Farmers are thinking twice about working the earth this fall, thanks in part to record diesel prices, according to an article on Farm Progress.
The most recent data from the U.S. Energy Administration shows the price of No. 2 Diesel has decreased sharply since June (from $5.745 per gallon to $4.993 per gallon as of September), but it remains higher than the previous record high set in 2008 ($4.703 per gallon). These high prices have some farmers reconsidering whether to till.
“Diesel fuel was $4.99 per gallon locally at press time and seems to be continuing upward,” Amanda Kautz, district conservationist with the USDA's Natural Resources Conservation Service in Indiana, told Farm Progress. “A no-till cropping system uses, on average, fewer than 2 gallons of diesel fuel per acre. Conventional tillage systems consume over 6 gallons per acre. That is about a $20-per-acre reduction in fuel costs. Even if you aren’t ready for no-till, removing one tillage pass will result in fuel savings.”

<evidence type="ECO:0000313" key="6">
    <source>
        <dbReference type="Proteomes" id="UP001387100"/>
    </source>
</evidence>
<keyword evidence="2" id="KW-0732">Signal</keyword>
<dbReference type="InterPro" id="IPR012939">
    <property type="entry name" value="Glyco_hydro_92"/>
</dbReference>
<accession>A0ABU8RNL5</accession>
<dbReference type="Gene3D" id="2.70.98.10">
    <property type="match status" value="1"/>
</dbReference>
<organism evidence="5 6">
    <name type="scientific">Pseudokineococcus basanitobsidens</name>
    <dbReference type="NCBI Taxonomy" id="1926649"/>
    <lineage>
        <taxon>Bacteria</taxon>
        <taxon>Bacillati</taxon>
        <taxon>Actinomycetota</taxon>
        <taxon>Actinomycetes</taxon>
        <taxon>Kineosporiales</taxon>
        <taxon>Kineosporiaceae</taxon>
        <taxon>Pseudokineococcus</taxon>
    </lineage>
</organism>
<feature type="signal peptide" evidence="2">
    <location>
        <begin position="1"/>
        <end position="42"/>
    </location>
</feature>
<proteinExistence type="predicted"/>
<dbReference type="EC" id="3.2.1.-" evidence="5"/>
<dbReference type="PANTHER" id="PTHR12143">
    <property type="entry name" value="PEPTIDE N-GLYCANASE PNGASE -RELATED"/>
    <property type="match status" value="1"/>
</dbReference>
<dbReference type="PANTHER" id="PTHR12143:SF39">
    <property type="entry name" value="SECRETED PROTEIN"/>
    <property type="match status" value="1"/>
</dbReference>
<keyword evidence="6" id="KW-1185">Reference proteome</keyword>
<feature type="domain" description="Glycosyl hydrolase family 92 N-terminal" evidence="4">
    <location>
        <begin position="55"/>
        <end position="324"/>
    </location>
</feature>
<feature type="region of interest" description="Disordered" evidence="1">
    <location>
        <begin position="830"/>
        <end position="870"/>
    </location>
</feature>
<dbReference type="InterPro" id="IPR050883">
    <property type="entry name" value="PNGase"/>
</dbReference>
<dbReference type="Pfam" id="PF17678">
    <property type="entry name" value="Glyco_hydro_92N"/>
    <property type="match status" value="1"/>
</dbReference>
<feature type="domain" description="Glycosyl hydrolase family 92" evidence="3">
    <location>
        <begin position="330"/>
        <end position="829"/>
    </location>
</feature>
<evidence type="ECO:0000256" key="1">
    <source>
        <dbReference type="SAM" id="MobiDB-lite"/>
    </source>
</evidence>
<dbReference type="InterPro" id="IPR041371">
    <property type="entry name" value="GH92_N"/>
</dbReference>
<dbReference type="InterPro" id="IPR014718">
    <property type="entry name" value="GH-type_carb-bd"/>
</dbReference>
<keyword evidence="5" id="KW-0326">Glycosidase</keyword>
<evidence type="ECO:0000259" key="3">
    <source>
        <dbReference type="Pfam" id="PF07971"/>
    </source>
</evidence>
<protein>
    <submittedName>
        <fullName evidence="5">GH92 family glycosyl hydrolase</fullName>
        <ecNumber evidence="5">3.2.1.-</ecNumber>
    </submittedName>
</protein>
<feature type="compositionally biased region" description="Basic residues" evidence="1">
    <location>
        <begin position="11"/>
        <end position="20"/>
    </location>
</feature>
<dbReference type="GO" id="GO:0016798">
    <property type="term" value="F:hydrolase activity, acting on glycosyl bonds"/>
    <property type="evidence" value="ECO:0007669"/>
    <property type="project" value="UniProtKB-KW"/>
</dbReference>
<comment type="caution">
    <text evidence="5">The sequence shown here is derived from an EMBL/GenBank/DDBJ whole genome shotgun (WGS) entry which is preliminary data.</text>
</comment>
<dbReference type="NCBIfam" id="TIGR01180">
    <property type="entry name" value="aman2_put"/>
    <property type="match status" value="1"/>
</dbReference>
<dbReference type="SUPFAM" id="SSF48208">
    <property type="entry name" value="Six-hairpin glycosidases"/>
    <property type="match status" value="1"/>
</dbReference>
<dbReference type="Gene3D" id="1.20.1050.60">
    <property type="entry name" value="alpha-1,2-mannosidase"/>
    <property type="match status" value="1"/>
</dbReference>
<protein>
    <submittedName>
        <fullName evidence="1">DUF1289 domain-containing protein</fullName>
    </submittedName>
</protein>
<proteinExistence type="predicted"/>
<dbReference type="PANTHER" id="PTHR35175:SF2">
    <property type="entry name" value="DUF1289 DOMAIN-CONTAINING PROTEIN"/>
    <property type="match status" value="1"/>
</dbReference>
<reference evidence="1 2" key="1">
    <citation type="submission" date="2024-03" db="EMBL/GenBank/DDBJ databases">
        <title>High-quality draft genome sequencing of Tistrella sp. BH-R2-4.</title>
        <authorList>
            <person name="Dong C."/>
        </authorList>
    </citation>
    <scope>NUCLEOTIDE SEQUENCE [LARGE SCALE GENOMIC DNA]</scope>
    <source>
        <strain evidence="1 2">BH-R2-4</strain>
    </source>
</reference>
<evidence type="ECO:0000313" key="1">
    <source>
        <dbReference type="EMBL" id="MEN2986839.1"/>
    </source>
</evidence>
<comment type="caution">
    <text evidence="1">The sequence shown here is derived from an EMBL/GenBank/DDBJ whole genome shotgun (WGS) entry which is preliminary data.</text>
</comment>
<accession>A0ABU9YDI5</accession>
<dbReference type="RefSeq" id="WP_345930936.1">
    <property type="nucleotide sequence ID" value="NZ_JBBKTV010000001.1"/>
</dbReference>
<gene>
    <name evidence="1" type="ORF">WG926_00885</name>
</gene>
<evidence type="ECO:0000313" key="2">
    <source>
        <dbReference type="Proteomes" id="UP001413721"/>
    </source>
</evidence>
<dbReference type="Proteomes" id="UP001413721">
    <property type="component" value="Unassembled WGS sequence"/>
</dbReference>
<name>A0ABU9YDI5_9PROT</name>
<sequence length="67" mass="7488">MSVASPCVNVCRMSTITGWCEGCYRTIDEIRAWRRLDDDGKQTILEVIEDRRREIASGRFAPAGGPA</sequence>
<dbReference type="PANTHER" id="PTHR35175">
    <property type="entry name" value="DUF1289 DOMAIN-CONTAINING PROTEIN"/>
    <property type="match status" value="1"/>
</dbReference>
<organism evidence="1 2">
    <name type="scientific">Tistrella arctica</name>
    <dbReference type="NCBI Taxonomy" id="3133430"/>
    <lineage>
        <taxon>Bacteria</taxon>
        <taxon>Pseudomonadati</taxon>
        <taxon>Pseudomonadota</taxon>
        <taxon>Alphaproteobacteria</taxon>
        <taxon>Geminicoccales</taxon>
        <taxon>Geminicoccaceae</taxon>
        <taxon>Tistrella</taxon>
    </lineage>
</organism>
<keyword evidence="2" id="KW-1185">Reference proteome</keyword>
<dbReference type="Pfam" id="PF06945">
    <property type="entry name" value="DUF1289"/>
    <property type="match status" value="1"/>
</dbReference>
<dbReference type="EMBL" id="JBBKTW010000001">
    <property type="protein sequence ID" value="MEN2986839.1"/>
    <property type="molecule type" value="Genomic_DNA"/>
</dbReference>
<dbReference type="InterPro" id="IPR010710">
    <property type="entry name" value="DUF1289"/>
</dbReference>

In some cases, growers appear to be moving from conventional tillage to disking for their fields.
Of course, long-time no-tillers and strip-tillers are already out in front of fuel prices. Reduced fuel consumption as part of ending tillage have long been cited among the primary benefits of no-till.
Tom Stribling of Ashland, Ill., says he's no-tilled and strip-tilled since the 1990s, and that's helped reduce his fuel costs.
“The less tillage we do, we’re cutting down on trips, so it saves on diesel expense,” he says. “It works in our situation, and I’m glad we’re doing it. I think our ground’s gotten better. I’m happy with our yields, and we don’t need the deep tillage like we used to.”
“Fuel is an input that farmers buy — no different than nitrogen, phosphorus or herbicides,” says Jack Hardwick, agronomist with Nutrien Ag. “It has to be used to run everything on the farm, and so as a line item, if that input goes up significantly, people start wondering how to more efficiently manage that input.”